The methodology involves estimating an econometric model as well as simple calculations such as average and percentage. The model to investigate the impact of FDI on growth, we use a simple Cobb-Douglas production function.
Y = A KÎ± LÎ² ——————— (1)
Where Y is output; Gross Domestic Product (GDP), L is labour and K is capital stock. The variable A captures the total factor productivity of growth in output not accounted for by the growth in factor inputs (K and L). Capital stock is assumed to consist of two components: domestic and foreign owned capital stock.
Kt = Kdt + Kft
The two components of capital stock is substituted for KÎ± in equation 1 and the augmented Solow production function is adopted that makes output a function of stocks of both domestic and foreign owned capital, labour, human capital and productivity (Mankiw et al 1992).
Yt = At + KÎ±dt + KÎ»ft + LÎ²+ HÎ³ ——————– (2)
Taking logs and differentiating equation 2 with respect to time, we obtain the growth equation:
yit = ait + Î±kdit + Î»kfit + Î²lit + Î³hit ——————– (3)
where lower case letters represent the growth rates of output, domestic capital stock, foreign capital stock, labour and human skill capital stock, and Î±, Î», Î², Î³ represent the elasticity of output, domestic capital stock, foreign capital stock, labour and human skill capital respectively.
Equation 3 is a fundamental growth accounting equation, which decomposes the growth rate of output into growth rate of total factor productivity plus a weighted sum of the growth rates of capital stocks, human capital stock and the growth rate of labour. Theoretically, Î±, Î², Î³, are expected to be positive while the sign of Î» would depend on the relative strength of competition and linkage effects and other externalities that FDI generates in the development process.
Following the established practice in the literature, according to (Ayanwale, 2007) Kd and Kf are proxied by domestic investment to GDP ratio (Id) and FDI to GDP ratio (If), respectively in view of problems associated with measurement of capital stock. The use of rate of investment is hinged on the assumption of a steady state situation or a linearization around a steady state. The effect of trade liberalization on economic growth is operating through Total Export and Import to GDP (TP).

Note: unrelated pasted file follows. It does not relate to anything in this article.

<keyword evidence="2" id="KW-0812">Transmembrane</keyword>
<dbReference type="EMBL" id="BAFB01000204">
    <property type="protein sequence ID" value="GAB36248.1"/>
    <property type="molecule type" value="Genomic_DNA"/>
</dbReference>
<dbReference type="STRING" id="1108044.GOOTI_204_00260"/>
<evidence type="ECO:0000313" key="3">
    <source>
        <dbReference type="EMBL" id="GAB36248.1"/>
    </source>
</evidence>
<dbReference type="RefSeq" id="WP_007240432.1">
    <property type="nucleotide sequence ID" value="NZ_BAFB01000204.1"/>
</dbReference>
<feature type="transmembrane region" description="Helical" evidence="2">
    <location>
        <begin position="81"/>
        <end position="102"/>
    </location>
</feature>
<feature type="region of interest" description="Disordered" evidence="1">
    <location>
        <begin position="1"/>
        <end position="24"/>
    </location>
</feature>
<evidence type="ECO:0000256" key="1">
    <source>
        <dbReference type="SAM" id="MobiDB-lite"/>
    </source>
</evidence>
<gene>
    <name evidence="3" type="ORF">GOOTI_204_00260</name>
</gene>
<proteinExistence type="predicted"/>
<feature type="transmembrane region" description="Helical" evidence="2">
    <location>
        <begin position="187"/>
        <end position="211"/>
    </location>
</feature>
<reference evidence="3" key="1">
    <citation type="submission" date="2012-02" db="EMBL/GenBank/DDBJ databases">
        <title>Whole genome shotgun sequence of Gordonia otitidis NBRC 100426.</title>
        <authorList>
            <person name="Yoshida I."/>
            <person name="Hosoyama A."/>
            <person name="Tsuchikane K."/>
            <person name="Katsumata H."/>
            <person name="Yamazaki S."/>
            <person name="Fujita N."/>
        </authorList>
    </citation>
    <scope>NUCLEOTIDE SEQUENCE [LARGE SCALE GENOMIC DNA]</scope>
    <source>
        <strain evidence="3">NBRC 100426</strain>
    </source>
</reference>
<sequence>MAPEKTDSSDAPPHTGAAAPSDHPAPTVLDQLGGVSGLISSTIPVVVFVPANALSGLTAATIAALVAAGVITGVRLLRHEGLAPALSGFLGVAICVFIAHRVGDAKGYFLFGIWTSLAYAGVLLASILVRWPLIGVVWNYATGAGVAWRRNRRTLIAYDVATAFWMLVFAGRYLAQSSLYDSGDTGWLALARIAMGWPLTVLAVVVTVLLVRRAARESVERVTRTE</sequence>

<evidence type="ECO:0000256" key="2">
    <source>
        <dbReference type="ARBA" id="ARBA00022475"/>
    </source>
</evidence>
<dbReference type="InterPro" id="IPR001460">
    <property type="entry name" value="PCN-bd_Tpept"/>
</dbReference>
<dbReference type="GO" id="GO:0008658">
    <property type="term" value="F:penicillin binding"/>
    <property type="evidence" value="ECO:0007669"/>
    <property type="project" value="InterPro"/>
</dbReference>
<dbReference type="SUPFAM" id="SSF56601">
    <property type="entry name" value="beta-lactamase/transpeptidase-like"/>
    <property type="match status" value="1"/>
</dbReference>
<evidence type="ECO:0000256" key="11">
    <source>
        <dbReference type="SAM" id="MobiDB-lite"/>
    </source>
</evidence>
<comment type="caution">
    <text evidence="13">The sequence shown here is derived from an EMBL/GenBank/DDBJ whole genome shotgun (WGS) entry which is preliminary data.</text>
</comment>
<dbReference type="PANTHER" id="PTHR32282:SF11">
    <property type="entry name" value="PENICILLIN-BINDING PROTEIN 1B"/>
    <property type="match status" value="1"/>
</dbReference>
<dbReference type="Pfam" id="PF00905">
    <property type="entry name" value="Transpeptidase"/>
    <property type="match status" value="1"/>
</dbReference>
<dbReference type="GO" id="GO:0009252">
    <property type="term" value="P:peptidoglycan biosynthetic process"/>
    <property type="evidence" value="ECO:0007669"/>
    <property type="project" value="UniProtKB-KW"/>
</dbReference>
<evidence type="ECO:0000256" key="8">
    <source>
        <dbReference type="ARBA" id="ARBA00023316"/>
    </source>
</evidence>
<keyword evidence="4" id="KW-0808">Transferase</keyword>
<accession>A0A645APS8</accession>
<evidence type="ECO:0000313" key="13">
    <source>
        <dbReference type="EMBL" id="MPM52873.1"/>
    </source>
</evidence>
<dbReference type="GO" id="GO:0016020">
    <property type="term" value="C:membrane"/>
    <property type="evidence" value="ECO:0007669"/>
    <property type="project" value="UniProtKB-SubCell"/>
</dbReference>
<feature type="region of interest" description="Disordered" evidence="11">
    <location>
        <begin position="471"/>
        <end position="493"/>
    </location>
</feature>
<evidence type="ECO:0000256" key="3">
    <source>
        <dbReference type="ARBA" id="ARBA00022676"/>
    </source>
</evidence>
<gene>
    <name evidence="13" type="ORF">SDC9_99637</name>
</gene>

The final form of Equation 3 therefore is:
yit = ai + Î±Idit + Î»Ifit + Î³hit + Îµit ——————– (4)
where Îµit is an error term.
Equation 4 therefore is the basis for the empirical model estimation in the next section.
Model Specification and analytical framework
Following the above, the empirical model of Ayanwale, 2007 is adapted with some variations.
The Dependent variable is Gross Domestic Product (GDP) per capita (in log form). This is the ratio of real GDP to the population.
The independent variables included in the model are:
* Lag of Gross Domestic Product
* Foreign direct investment (FDI) in Nigeria (in percentage form) that is (FDI/GDP*100)
* Domestic investment (in log form) –
* Openness of the host economy to trade. The ratio of trade (total exports plus imports) to
GDP (in log form)
* Human capital – Importance of education to economic growth is proxied by the ratio of
secondary and tertiary institution enrolment in the population.
* Exchange rates – the real effective exchange rate (REER) is used.
* Oil production – the oil production in barrels is used here.
The above suggests that a general empirical model of FDI on Nigeria’s economic growth can be expressed as:
GDP = f(LagGDP, FDI, DI, XM, HC, EXR, OP) ——————— (5)
Where GDP = Gross Domestic Product per capita
LagGDP = lag of Gross Domestic Product
FDI = Foreign Direct Investment
DI = Domestic Investment
XM = Exports plus imports
HC = Human Capital
EXR = Exchange rate
OP = Oil production
The equation for the above expression is shown as:
LGDP = Î± + LGDPt-1 + Î²1LFDI + Î²2LDI + Î²3Î”XM + Î²4Î”HC + Î²5Î”EXR + Î²6OP + Îµi ——- (6)
+/- + + +/- – +
Where LGDP, LFDI, LDI are logs of all the variables defined above
Î± = constant
Î²1, Î²2, Î²3, Î²4, Î²5, Î²6, are coefficients
Î” = difference; and
Îµi = stochastic disturbance / error term
The a priori expectations of the GDP and the other variables are shown with signs below the variables in equation 6 above.
It is expected that GDP and FDI move in the same direction. In other words, an increase in the level of FDI into the host country would apriori lead to an increase in the real GDP. As FDI increases, GDP will tend to reduce relative to it thereby making the relationship ambiguous.
The descriptive method of data analysis is used with simple statistical tools such as graphs and charts in analysing the percentage FDI contributes to GDP. The OLS estimation technique is used to determine the relationship between FDI and economic growth in Nigeria over the past 39years.
The source of data used in this study is basically secondary data and they are sourced from the Central Bank of Nigeria (CBN) Statistical Bulletin, CBN Annual Report and Statement of Account, World Development Indicators, 2010 and paper presentation by experts.